Internet connections restricted by captive portals pose a problem in environments like Tails, where all Internet traffic is routed through Tor. There's a catch 22 since the portal cannot be reached before Tor is working (and it most likely isn't reachable through Tor any way) and Tor cannot work before logging in to the portal. Since most (if not all) of these portals are web based, a web browser with direct Internet access seem required for avoiding this problem.


  • It must run a completely separate browser profile from the Torified browser.

  • It must be hard to start by mistake.

  • It must be hard to mistake for the Torified browser.

  • It must be configured to use the DNS provided by DHCP (which is required by some captive portals).

  • It must be able to reach captive portals

  • We want to apply the Principle of Least Privilege: we consider this application very sensitive because it can easily deanonymize users

  • It must be difficult for an attacker to leverage the Unsafe Browser as a way to gain unrestricted access to the network (and, thus, deanonymize users).


The aptly named Unsafe Browser implements all the above, although at this time only a reasonable effort has been made to sandbox it to fulfill the last point (restrict access to information).

User interface

The Unsafe Browser can be found in the Applications -> Internet section (with a "warning triangle" as icon) and does the following when started:

  1. Show a dialog asking the user for verification, while also briefly explaining that the Unsafe Browser won't be anonymous.

  2. "No" is the default answer, but if "Yes", we start a separate browser instance.

  3. The browser is configured to use a theme with scary colors (red).

  4. Its start page (locally stored) makes it clear that this is the Unsafe Browser and explains the issues involved with the Unsafe Browser and how to proceed from now on.


The Unsafe Browser is run in a restricted environment:

  • it runs in its own mount namespace, where (through the use of tmpfs and overlayfs):

    • no modifications can be made to the system

    • the system is shown as it was before booting. No modification to the state that happened after boot is visible

    • however, /home is fully readable and writable, and is just a bind-mount of the "normal" /home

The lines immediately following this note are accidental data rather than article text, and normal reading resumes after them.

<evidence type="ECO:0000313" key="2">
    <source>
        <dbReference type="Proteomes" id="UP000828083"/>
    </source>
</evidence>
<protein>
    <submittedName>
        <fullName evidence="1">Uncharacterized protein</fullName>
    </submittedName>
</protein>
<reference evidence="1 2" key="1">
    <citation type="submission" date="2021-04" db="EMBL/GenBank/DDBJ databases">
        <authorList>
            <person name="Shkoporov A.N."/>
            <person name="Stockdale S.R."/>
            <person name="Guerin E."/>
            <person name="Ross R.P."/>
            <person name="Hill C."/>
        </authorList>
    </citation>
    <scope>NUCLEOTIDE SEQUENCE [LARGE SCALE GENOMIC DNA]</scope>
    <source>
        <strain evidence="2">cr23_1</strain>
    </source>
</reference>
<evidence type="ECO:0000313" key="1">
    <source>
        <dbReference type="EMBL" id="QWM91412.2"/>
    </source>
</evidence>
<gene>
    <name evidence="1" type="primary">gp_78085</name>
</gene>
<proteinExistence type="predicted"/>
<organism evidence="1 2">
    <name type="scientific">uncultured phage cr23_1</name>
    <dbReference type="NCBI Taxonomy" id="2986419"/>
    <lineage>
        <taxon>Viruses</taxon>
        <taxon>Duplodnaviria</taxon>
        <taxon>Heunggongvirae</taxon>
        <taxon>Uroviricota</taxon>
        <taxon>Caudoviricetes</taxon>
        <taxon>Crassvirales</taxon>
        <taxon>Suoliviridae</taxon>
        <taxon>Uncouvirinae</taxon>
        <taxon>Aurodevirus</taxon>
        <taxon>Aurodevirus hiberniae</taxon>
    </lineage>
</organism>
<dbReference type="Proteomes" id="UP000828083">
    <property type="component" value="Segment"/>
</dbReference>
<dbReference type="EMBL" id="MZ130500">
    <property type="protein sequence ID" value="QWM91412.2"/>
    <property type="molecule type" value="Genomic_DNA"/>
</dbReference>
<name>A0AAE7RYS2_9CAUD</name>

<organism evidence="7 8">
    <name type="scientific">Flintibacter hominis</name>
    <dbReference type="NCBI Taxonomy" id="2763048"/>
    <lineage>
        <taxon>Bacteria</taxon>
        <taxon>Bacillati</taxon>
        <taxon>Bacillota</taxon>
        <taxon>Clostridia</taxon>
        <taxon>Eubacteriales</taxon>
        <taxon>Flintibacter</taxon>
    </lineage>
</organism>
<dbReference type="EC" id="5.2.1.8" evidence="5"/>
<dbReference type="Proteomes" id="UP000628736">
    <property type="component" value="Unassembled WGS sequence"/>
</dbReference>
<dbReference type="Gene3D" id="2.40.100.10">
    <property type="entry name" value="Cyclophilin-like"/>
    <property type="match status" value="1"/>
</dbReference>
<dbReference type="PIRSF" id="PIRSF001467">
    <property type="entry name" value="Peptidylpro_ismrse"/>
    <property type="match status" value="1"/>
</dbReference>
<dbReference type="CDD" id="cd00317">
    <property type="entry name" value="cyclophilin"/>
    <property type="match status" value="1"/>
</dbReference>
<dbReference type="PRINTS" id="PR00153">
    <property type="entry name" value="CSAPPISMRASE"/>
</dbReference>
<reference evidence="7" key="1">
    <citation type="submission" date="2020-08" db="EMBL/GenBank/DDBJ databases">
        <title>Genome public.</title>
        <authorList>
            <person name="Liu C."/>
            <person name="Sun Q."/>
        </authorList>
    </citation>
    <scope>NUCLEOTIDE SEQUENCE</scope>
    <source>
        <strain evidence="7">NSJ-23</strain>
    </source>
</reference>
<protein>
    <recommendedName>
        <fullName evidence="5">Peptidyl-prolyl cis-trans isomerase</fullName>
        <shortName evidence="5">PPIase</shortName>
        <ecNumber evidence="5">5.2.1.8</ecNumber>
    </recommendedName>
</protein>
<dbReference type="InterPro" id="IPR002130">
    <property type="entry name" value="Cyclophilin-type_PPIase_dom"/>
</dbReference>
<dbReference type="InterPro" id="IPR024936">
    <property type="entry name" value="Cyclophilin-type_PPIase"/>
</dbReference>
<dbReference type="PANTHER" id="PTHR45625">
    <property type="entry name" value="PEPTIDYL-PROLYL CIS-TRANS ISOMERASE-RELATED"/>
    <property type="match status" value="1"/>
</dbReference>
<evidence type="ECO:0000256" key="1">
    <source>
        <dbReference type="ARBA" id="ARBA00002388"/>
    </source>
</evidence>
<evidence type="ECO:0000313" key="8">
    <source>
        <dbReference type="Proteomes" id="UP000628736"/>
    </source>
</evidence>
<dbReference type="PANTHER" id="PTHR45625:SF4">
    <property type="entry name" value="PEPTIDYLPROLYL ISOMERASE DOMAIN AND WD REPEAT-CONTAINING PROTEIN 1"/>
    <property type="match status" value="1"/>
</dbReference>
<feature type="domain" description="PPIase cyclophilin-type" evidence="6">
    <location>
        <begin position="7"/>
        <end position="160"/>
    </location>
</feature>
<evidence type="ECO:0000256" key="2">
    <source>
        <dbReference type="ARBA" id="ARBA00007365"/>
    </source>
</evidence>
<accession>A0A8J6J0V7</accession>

• it runs in its own network namespace

    • it can establish arbitrary TCP/UDP connections

    • it cannot contact local services, like Tor

  • AppArmor rules prevent it from accessing sensitive files:

    • Every file in Desktop, Downloads, Documents, etc.

    • Every file in home except /home/amnesia/.*

    • However, it can access /home/amnesia/Tor Browser/ and /home/amnesia/Persistent/Tor Browser/.

This means that the Unsafe Browser cannot access most user files (with the exception of files in Tor Browser/, reducing the risk of deanonymization. It can also only go through the clearnet, but not interact with any other Tails service which could ever lead to deanonymizaation.

Attack scenarios and known issues


The Unsafe Browser used (pre-5.8) to be run as an X.Org application. This was knowingly insecure. The switch to Wayland gave us better security properties.

However, can an amnesia-level attacker force the Unsafe Browser to run as an XWayland application?

It cannot. In fact, the Unsafe Browser is not allowed to access XWayland, because it runs in a different network namespace (see config/chroot local-includes/usr/local/lib/unsafe-browser), and we don't setup any way (like bind mounts) to make it possible to access it.

Opening the Unsafe Browser

Opening the Unsafe Browser requires arbitrary code execution as amnesia: all of the most-sensitive applications we ship should have an AppArmor profile which disables spawning the Unsafe Browser. This is tracked in #19421.

This means that disabling the Unsafe Browser in the Welcome Screen doesn't actually improve security as of now: if the user doesn't want to use Unsafe Browser, they just will avoid to, and no practical attacker can easily run it.

Accessibility bus

An attacker with access to the accessibility bus can trivially exploit an already-open Unsafe Browser to phone home and deanonymize users.

This is a serious attack surface, however:

  • this only applies to an already-open Unsafe Browser. This is strictly harder then the previous "enable Unsafe Browser" that Tails had on X.Org. In fact, the mere fact of having it enabled was enough to deanonymize you. Therefore, users who would have not enabled the Unsafe Browser before Tails 5.8, can now just avoid opening it.

  • For this attack to be possible at all, it's necessary that the user manually enabled accessibility features. Most applications cannot enable accessibility on their own. So for all users that don't have accessibility features enabled, this attack is unfeasible. We acknowledge that a11y is a feature which many users just can't disable.

XXX: The end-user doc should clearly says that it's better to close the Unsafe Browser as soon as you're done with what you needed to do. #19229